April and May every year are filled with art shows, art fairs, and art walks in Portage County. It’s an ongoing celebration of the arts. Even if you’ve gone to all the rest of the events, don’t forget to put May 23 and 24 on your calendar. The RISING STAR MILL ANNUAL ART SHOW AND SALE is again scheduled for the Saturday and Sunday of the Memorial Day weekend. If you and your family are spending the holiday weekend in central Wisconsin, the show at the Mill is one destination you don’t want to miss. Besides looking at fine art and fine craft, take a good look at the wonderful old grist mill built 147 years ago; there’s a self-guided tour to explain how the mill worked.
It’s another “full house” of artists this year and several tented booths outdoors, too. Folks familiar with the show will find their favorite “old timers” at the show – artists that are enthusiastic about the show and always are there to show what’s new in their collections.
But “new” artists have joined the show, too – artists who’ve heard what a good regional show this is, with almost a party-like atmosphere where they can relax, chat with visitors, eat BBQ and refreshments from the Mill’s Feed Sack and enjoy themselves.
Mark Brueggeman, long-time resident of Nelsonville and newly retired from the UWSP art dept. finally has the time to join the show and add his mixed-media drawings and prints to the variety of media offered by others. Mark was part of the show years ago when this show was first held. Now we enthusiastically welcome him back to the Mill.
Andrea Salchert of Stevens Point, also joins the show this year. She does encaustic painting, a process whereby bees wax is mixed with pigments and used as paint. Her work is colorful, modern, and brings a new dimension to the show.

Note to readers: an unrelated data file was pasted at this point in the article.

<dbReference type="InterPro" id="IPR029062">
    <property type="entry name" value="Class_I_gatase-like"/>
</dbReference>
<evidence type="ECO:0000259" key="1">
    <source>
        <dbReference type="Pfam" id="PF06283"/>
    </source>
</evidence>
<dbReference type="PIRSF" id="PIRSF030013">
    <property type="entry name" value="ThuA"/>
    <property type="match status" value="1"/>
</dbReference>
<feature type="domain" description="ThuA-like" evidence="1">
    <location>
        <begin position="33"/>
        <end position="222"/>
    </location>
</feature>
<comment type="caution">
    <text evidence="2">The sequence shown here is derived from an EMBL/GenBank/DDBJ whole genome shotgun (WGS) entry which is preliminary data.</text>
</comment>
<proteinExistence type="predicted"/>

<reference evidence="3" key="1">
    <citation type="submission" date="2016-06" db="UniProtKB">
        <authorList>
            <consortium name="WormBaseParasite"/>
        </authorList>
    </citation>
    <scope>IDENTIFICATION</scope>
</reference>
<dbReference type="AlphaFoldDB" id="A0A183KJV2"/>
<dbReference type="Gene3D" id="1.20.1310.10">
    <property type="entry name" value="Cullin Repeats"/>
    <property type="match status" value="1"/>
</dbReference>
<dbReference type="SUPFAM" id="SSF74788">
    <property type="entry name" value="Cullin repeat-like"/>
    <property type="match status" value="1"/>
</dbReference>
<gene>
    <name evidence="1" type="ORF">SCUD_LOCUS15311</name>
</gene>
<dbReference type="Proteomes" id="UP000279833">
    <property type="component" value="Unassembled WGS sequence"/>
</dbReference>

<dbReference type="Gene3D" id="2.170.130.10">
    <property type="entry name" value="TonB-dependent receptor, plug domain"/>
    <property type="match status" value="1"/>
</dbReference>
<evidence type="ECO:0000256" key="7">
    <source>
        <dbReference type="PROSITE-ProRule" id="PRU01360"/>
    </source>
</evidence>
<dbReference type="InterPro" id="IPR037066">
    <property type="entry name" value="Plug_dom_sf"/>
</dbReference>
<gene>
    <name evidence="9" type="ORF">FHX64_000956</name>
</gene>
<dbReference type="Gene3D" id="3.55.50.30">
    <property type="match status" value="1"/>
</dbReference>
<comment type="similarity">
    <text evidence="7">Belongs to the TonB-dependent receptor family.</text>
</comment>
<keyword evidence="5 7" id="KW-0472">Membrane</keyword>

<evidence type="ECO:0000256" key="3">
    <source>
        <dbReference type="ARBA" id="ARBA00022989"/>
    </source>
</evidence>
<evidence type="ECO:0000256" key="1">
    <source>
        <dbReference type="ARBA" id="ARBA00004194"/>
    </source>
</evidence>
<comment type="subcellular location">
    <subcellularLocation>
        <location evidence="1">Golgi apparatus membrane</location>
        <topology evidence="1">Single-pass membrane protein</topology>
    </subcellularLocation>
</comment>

Clark and Sara Jane Snyder live in Nekoosa and run an arts and crafts school. For all the hikers at the show, Clark presents some really magnificent, intricately carved walking sticks. Sara Jane has a substantial background in art basketry with some pieces quite large and not necessarily vessels to hold something. She blends a variety of naturals into sculptural woven works of art. More recently, she’s followed her husband’s interest in carving and will have carved wood pieces as well as hand painted silk scarves in her collection – another of her skills.
Sue Semrow of Coloma joins the show for the first time, too. She’s an expert weaver and probably knows more about antique looms (other than Marge Krogwold) than anyone around. She collects them even if they never get assembled. She’s making an inventory of scarves and shoulder wraps that any woman’s wardrobe should have. She’ll be working on one of her looms during the show.
Returning artists to the Mill show include Milanne Buchholz, making hand fabricated polymer beaded jewelry; Dianne Brown-Hahn, art baskets and art gourds with a southwest flavor & motif; Jeanne Chase who eagerly demonstrates painting with alcohol inks and silk acrylic glazes; Mary Therese Murphy who makes the most fantastic silk fusion into delightful masks, wall hangings, purses, and garments; and Marsha Haynes, who’s camera is ever busy finding new images for her lovely greeting cards.